hand been standard operating procedure since World War II. . . . The
potential problems with the flights were their frequency and Times Over
Target (TOT), which were specified by the Secretary of Defense.  For these
missions, the TOTs were specified as every other day a 1 p.m. (Laotian
time). Anyone could see that such a pattern created a built-in opportunity
for the Pathet Lao to spring an ambush. . . . The telephone in my quarters
rang late on that Sunday afternoon: "You asked me to call you whenever we
had a problem with one of your projects [meaning overt and covert aerial
reconnaissance]. We have a bad one," said Army Master Sergeant Duncan, in
charge of communications in the CinCPac Command Center. . . . I
automatically assumed that we had lost a Navy photo plane and pilot in the
Plaine des Jarres; that day's TOT had been about an hour earlier.  Duncan
confirmed my fears: The pilot had been shot down and the escort pilot had
seen him moving about. The Rescue Combat Air Patrol (ResCAP) from the ship
had launched, he added quickly, but had been recalled because the "word" had
come down that there was to be "No round-eye" [American] effort to rescue
the pilot. I could not believe it.  We had two Air America helicopters
stationed on a hill about 20 miles away, on alert for just this purpose. . .
.The ridiculous aspect of the order was that there were no other forces
available. . . . For all practical purposes, at this point the photo pilot
had been abandoned by the government that had sent him in harm's way. I
called the JCS on the secure telephone and spoke with the Army brigadier
general who was the duty flag officer.  He confirmed the order.  When I
literally demanded to know who had issued such an order, he said he was not
sure. I respectfully suggested that he find out as soon as possible and we
would be calling him back, also ASAP.  As I dropped the secure phone, I
called my immediate boss, Marine Brigadier General George Bowman, our
J-3/operations officer, but he was not at home. To hell with this, I said to
myself, and I called Admiral Felt on his private line at his quarters in
Makalapa, just down the hill; I was bypassing at least three other senior
flag officers. The line was not secure, so I told him briefly that we had a
serious problem in the PDJ.. . . 'I'm on the way," he replied. Less than 10
minutes later, the JCS brigadier general was telling the admiral that the
order had come from the Secretary of Defense himself. (Before he called the
JCS< Admiral Felt had instructed me to pick up a second secure phone and
admonished me: "You listen; you do not speak.") . . . Admiral Felt spoke
quietly: "General, get me the Secretary of Defense on this line
immediately." . . . Several minutes later, sounding very wide awake, and
almost jovial, Robert McNamara came on the line and asked Admiral Felt the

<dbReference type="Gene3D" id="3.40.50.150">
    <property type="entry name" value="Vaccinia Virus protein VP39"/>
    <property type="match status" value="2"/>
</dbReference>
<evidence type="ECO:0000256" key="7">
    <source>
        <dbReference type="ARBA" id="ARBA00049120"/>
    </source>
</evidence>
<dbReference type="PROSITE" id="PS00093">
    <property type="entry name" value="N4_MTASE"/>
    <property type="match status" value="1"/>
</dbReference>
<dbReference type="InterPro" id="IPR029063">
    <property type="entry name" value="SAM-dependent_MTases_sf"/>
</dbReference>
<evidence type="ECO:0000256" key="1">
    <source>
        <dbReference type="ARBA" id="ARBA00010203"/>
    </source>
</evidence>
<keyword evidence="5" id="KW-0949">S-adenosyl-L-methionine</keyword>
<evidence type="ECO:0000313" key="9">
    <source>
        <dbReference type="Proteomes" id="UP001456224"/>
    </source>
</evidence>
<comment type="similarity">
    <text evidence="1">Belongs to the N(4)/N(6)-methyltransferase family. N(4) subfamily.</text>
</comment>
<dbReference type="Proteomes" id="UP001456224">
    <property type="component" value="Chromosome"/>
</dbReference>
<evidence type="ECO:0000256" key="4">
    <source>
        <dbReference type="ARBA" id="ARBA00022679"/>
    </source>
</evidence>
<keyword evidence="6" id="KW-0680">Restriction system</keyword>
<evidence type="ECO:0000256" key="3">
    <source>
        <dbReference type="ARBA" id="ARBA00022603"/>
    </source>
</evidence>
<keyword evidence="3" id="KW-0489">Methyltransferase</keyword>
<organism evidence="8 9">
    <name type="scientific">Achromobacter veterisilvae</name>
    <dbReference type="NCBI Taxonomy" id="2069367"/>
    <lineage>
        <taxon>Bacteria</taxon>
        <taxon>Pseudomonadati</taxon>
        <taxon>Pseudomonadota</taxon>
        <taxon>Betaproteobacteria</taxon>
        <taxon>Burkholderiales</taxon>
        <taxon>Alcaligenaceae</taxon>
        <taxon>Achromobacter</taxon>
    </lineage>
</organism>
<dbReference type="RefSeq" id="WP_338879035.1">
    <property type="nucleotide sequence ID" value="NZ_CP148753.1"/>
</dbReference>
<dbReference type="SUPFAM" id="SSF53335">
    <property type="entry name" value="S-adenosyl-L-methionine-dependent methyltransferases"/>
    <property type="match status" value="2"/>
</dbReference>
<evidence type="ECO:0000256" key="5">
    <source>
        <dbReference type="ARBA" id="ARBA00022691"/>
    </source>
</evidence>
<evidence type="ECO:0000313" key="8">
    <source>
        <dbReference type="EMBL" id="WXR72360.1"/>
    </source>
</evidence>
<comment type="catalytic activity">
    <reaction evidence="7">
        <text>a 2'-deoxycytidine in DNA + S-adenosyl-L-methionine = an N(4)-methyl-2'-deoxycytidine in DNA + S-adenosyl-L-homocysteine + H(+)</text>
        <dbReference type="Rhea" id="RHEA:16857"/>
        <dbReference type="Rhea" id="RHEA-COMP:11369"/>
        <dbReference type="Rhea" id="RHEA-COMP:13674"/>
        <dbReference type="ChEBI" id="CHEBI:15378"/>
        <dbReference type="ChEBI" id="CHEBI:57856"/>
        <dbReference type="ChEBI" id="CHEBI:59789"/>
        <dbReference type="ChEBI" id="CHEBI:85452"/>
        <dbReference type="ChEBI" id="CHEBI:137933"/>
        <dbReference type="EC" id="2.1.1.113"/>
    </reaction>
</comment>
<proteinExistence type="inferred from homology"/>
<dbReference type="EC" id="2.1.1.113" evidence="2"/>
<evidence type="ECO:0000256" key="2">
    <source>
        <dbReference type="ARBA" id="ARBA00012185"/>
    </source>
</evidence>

reason for the call. Admiral Felt was never one to mince words. "Mr.
Secretary, I have been told that you are aware that we just had a Navy photo
pilot shot down in the Plaine des Jarres and that an order had been issued
by your office that there was to be no 'round-eye' effort to rescue the
pilot. Is that correct?" "That is correct, Admiral," McNamara answered.  At
this point Admiral Felt interrupted him: "May I ask by whose authority this
order was issued?" "The recommendation came from State," McNamara replied,
"and the Secretary of State and I discussed it and agreed that this is the
best course of action." . . . Admiral Felt turned slightly to look at me. .
. . He spoke again, very quietly but in a short clipped tone that I had
never heard him use before. "Mr. Secretary, that is not a decision that can
be made by the Secretary of State or the Secretary of Defense. The decision
to rescue this pilot or not to rescue him can be made only by the Commander
in Chief of the United States armed forces, and I am asking you to put me
through to the Commander in Chief--now, sir." . . . After a few seconds,
McNamara started almost mumbling; he didn't argue the point, or refuse the
request, but he made a big point that it was very late and that the
President had just retired after a long evening. . . . Again, Admiral Felt
quietly repeated his previous statement word for word. . . McNamara, without
another word on the subject, said, "All right, I will ring the President."
Within 30 seconds President Johnson came on the line. . . . "Good morning,
Admiral Felt, what can I do for you?"  "Mr. President, we just had a Navy
photo pilot shot down over the Plain des Jarres in northern Laos, but the
Navy and Air America rescue effort has been called off by the Secretary of
Defense as recommended by the Secretary of State. I just spoke to the
Secretary of Defense and told him that this is a critical military decision
that cannot be made by the Secretary of Defense or the Secretary of State,
but one that can be made only by the Commander in Chief of the United States
armed forces, and I am asking your permission to go in and rescue this
pilot."  Without hesitation, President Johnson came back, "Well, I'll be
damned.  Of course, go in and get him--and let me know how it comes out."
Note: The unfortunate Navy photo pilot was Lt. Charles F. Klusmann.  He was
not rescued but was captured.  It was several hours before Air America
helicopter crews reached the scene.  Heavy ground fire drove off the lead
aircraft; Klusmann waved off the second helo because it, too, was flying
into an ambush. The Kitty Hawk's ResCAP never did show up; they had been
recalled. The author writes that, in all probability, they would have
neutralized the area by the time the helicopters arrived and the Air America
crews would have been able to make the pickup.
Klusmann, captured on June 6, escaped from his captors on August 31. He is
now a retired US Navy captain living in Pensacola, Florida.
[NETWORK NOTE - USG files differ from the article on loss date]

There is a note on the entry about Charles Klusman's shoot down and subsequent recovery that there was a discrepancy as to the date of his flight.
 That day was erroneously reported to be 7 June, 1964 in one account and 5 June 1964 by the staff officer in Hawaii. Actually it was 6 June (5 June
 in Honolulu). I was there and flew the RESCAP flight the following day (June 7).

Hal Gulledge
Captain USN Retired
August 31, 2014
A Pensacolian's escape from Laos
Pensacola News Journal
According to the POW Network, Klusmann was the first American pilot taken prisoner in the Vietnam War, and the first to escape. "First in, first out," ...
December 14, 2014
Aviation Museum celebrates POW hero
Klusmann was the first American pilot taken prisoner in the Vietnam War, according to the POW Network. He was also the first to escape. To honor and ...